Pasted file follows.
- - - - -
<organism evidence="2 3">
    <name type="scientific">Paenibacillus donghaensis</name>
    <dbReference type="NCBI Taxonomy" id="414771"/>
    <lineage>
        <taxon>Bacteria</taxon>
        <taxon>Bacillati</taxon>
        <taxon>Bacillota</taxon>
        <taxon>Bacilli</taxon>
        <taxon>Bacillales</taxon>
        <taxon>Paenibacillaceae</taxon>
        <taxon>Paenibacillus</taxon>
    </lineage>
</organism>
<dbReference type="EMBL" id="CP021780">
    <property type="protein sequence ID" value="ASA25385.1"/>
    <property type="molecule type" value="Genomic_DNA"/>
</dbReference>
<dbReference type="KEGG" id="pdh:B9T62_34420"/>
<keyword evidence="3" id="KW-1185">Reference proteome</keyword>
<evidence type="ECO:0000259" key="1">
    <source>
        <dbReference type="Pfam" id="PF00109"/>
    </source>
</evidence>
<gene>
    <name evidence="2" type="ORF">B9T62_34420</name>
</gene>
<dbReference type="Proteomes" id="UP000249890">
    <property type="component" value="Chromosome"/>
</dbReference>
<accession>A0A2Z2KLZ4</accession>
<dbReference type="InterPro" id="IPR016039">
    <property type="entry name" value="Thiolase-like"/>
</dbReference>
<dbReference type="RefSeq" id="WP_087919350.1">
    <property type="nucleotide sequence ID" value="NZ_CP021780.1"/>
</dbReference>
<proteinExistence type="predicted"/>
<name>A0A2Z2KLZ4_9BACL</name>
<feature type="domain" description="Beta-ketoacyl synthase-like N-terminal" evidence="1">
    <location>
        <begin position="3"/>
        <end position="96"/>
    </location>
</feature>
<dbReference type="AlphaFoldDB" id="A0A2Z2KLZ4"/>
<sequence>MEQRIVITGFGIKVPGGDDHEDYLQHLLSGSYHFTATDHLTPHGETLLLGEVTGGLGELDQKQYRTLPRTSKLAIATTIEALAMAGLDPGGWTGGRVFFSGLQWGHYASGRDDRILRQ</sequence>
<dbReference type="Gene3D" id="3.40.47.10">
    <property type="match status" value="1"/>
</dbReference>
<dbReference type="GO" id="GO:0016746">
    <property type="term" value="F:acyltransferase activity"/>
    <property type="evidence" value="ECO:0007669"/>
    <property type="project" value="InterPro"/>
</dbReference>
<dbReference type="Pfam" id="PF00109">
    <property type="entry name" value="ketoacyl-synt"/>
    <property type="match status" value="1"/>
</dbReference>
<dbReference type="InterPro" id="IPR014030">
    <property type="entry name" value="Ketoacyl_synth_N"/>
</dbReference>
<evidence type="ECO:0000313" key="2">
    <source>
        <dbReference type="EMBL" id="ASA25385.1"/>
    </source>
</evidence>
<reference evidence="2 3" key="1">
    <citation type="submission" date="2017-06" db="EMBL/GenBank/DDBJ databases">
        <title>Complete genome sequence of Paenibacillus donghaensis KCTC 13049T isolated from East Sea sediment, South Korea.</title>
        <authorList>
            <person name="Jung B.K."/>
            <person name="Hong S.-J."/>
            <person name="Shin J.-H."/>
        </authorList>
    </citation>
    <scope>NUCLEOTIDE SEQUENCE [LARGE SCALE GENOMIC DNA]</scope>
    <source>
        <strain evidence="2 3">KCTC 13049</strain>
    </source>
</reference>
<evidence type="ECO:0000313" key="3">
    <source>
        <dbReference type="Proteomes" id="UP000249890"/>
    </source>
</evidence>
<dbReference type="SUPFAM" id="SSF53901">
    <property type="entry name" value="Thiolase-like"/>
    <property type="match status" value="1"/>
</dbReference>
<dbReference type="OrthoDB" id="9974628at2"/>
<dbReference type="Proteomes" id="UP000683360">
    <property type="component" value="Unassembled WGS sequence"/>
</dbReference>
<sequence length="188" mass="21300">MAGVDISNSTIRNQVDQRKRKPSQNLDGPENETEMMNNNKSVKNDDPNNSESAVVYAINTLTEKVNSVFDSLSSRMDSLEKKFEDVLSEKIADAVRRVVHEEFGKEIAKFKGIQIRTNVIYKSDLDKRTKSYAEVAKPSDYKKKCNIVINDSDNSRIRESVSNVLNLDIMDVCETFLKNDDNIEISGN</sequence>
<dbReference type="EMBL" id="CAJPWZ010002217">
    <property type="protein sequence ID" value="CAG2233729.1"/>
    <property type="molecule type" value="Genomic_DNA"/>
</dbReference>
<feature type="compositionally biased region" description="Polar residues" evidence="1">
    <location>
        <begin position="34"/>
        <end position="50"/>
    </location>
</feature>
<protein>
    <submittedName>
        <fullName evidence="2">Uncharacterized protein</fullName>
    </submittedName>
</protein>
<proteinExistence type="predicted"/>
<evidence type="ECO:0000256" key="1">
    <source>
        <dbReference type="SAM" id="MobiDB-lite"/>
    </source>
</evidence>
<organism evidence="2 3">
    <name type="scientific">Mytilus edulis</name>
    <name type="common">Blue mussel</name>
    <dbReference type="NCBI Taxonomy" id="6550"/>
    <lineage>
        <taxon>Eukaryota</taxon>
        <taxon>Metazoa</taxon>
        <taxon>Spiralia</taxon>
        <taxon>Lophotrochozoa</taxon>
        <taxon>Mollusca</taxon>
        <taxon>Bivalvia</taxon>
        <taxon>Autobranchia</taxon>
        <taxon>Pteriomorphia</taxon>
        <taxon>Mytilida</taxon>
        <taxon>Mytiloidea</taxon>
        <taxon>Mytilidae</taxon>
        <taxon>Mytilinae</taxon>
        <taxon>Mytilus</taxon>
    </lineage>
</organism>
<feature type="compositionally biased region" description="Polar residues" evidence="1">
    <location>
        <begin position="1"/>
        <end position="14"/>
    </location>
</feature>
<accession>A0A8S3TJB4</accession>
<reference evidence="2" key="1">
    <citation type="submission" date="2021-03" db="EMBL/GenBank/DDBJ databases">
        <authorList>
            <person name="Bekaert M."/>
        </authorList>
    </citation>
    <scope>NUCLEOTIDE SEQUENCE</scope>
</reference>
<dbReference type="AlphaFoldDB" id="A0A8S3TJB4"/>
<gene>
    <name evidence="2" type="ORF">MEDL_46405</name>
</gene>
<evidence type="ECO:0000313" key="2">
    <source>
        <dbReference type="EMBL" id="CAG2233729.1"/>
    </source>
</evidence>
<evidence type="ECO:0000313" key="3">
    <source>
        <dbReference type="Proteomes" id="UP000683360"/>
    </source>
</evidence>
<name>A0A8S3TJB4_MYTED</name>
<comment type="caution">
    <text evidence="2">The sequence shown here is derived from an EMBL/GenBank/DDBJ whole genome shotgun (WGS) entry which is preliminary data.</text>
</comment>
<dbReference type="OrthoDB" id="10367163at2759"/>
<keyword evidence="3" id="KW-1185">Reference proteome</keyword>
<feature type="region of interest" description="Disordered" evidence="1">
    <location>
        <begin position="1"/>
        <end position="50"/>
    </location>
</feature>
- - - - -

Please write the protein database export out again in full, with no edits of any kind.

<organism evidence="2 3">
    <name type="scientific">Paenibacillus donghaensis</name>
    <dbReference type="NCBI Taxonomy" id="414771"/>
    <lineage>
        <taxon>Bacteria</taxon>
        <taxon>Bacillati</taxon>
        <taxon>Bacillota</taxon>
        <taxon>Bacilli</taxon>
        <taxon>Bacillales</taxon>
        <taxon>Paenibacillaceae</taxon>
        <taxon>Paenibacillus</taxon>
    </lineage>
</organism>
<dbReference type="EMBL" id="CP021780">
    <property type="protein sequence ID" value="ASA25385.1"/>
    <property type="molecule type" value="Genomic_DNA"/>
</dbReference>
<dbReference type="KEGG" id="pdh:B9T62_34420"/>
<keyword evidence="3" id="KW-1185">Reference proteome</keyword>
<evidence type="ECO:0000259" key="1">
    <source>
        <dbReference type="Pfam" id="PF00109"/>
    </source>
</evidence>
<gene>
    <name evidence="2" type="ORF">B9T62_34420</name>
</gene>
<dbReference type="Proteomes" id="UP000249890">
    <property type="component" value="Chromosome"/>
</dbReference>
<accession>A0A2Z2KLZ4</accession>
<dbReference type="InterPro" id="IPR016039">
    <property type="entry name" value="Thiolase-like"/>
</dbReference>
<dbReference type="RefSeq" id="WP_087919350.1">
    <property type="nucleotide sequence ID" value="NZ_CP021780.1"/>
</dbReference>
<proteinExistence type="predicted"/>
<name>A0A2Z2KLZ4_9BACL</name>
<feature type="domain" description="Beta-ketoacyl synthase-like N-terminal" evidence="1">
    <location>
        <begin position="3"/>
        <end position="96"/>
    </location>
</feature>
<dbReference type="AlphaFoldDB" id="A0A2Z2KLZ4"/>
<sequence>MEQRIVITGFGIKVPGGDDHEDYLQHLLSGSYHFTATDHLTPHGETLLLGEVTGGLGELDQKQYRTLPRTSKLAIATTIEALAMAGLDPGGWTGGRVFFSGLQWGHYASGRDDRILRQ</sequence>
<dbReference type="Gene3D" id="3.40.47.10">
    <property type="match status" value="1"/>
</dbReference>
<dbReference type="GO" id="GO:0016746">
    <property type="term" value="F:acyltransferase activity"/>
    <property type="evidence" value="ECO:0007669"/>
    <property type="project" value="InterPro"/>
</dbReference>
<dbReference type="Pfam" id="PF00109">
    <property type="entry name" value="ketoacyl-synt"/>
    <property type="match status" value="1"/>
</dbReference>
<dbReference type="InterPro" id="IPR014030">
    <property type="entry name" value="Ketoacyl_synth_N"/>
</dbReference>
<evidence type="ECO:0000313" key="2">
    <source>
        <dbReference type="EMBL" id="ASA25385.1"/>
    </source>
</evidence>
<reference evidence="2 3" key="1">
    <citation type="submission" date="2017-06" db="EMBL/GenBank/DDBJ databases">
        <title>Complete genome sequence of Paenibacillus donghaensis KCTC 13049T isolated from East Sea sediment, South Korea.</title>
        <authorList>
            <person name="Jung B.K."/>
            <person name="Hong S.-J."/>
            <person name="Shin J.-H."/>
        </authorList>
    </citation>
    <scope>NUCLEOTIDE SEQUENCE [LARGE SCALE GENOMIC DNA]</scope>
    <source>
        <strain evidence="2 3">KCTC 13049</strain>
    </source>
</reference>
<evidence type="ECO:0000313" key="3">
    <source>
        <dbReference type="Proteomes" id="UP000249890"/>
    </source>
</evidence>
<dbReference type="SUPFAM" id="SSF53901">
    <property type="entry name" value="Thiolase-like"/>
    <property type="match status" value="1"/>
</dbReference>
<dbReference type="OrthoDB" id="9974628at2"/>
<dbReference type="Proteomes" id="UP000683360">
    <property type="component" value="Unassembled WGS sequence"/>
</dbReference>
<sequence length="188" mass="21300">MAGVDISNSTIRNQVDQRKRKPSQNLDGPENETEMMNNNKSVKNDDPNNSESAVVYAINTLTEKVNSVFDSLSSRMDSLEKKFEDVLSEKIADAVRRVVHEEFGKEIAKFKGIQIRTNVIYKSDLDKRTKSYAEVAKPSDYKKKCNIVINDSDNSRIRESVSNVLNLDIMDVCETFLKNDDNIEISGN</sequence>
<dbReference type="EMBL" id="CAJPWZ010002217">
    <property type="protein sequence ID" value="CAG2233729.1"/>
    <property type="molecule type" value="Genomic_DNA"/>
</dbReference>
<feature type="compositionally biased region" description="Polar residues" evidence="1">
    <location>
        <begin position="34"/>
        <end position="50"/>
    </location>
</feature>
<protein>
    <submittedName>
        <fullName evidence="2">Uncharacterized protein</fullName>
    </submittedName>
</protein>
<proteinExistence type="predicted"/>
<evidence type="ECO:0000256" key="1">
    <source>
        <dbReference type="SAM" id="MobiDB-lite"/>
    </source>
</evidence>
<organism evidence="2 3">
    <name type="scientific">Mytilus edulis</name>
    <name type="common">Blue mussel</name>
    <dbReference type="NCBI Taxonomy" id="6550"/>
    <lineage>
        <taxon>Eukaryota</taxon>
        <taxon>Metazoa</taxon>
        <taxon>Spiralia</taxon>
        <taxon>Lophotrochozoa</taxon>
        <taxon>Mollusca</taxon>
        <taxon>Bivalvia</taxon>
        <taxon>Autobranchia</taxon>
        <taxon>Pteriomorphia</taxon>
        <taxon>Mytilida</taxon>
        <taxon>Mytiloidea</taxon>
        <taxon>Mytilidae</taxon>
        <taxon>Mytilinae</taxon>
        <taxon>Mytilus</taxon>
    </lineage>
</organism>
<feature type="compositionally biased region" description="Polar residues" evidence="1">
    <location>
        <begin position="1"/>
        <end position="14"/>
    </location>
</feature>
<accession>A0A8S3TJB4</accession>
<reference evidence="2" key="1">
    <citation type="submission" date="2021-03" db="EMBL/GenBank/DDBJ databases">
        <authorList>
            <person name="Bekaert M."/>
        </authorList>
    </citation>
    <scope>NUCLEOTIDE SEQUENCE</scope>
</reference>
<dbReference type="AlphaFoldDB" id="A0A8S3TJB4"/>
<gene>
    <name evidence="2" type="ORF">MEDL_46405</name>
</gene>
<evidence type="ECO:0000313" key="2">
    <source>
        <dbReference type="EMBL" id="CAG2233729.1"/>
    </source>
</evidence>
<evidence type="ECO:0000313" key="3">
    <source>
        <dbReference type="Proteomes" id="UP000683360"/>
    </source>
</evidence>
<name>A0A8S3TJB4_MYTED</name>
<comment type="caution">
    <text evidence="2">The sequence shown here is derived from an EMBL/GenBank/DDBJ whole genome shotgun (WGS) entry which is preliminary data.</text>
</comment>
<dbReference type="OrthoDB" id="10367163at2759"/>
<keyword evidence="3" id="KW-1185">Reference proteome</keyword>
<feature type="region of interest" description="Disordered" evidence="1">
    <location>
        <begin position="1"/>
        <end position="50"/>
    </location>
</feature>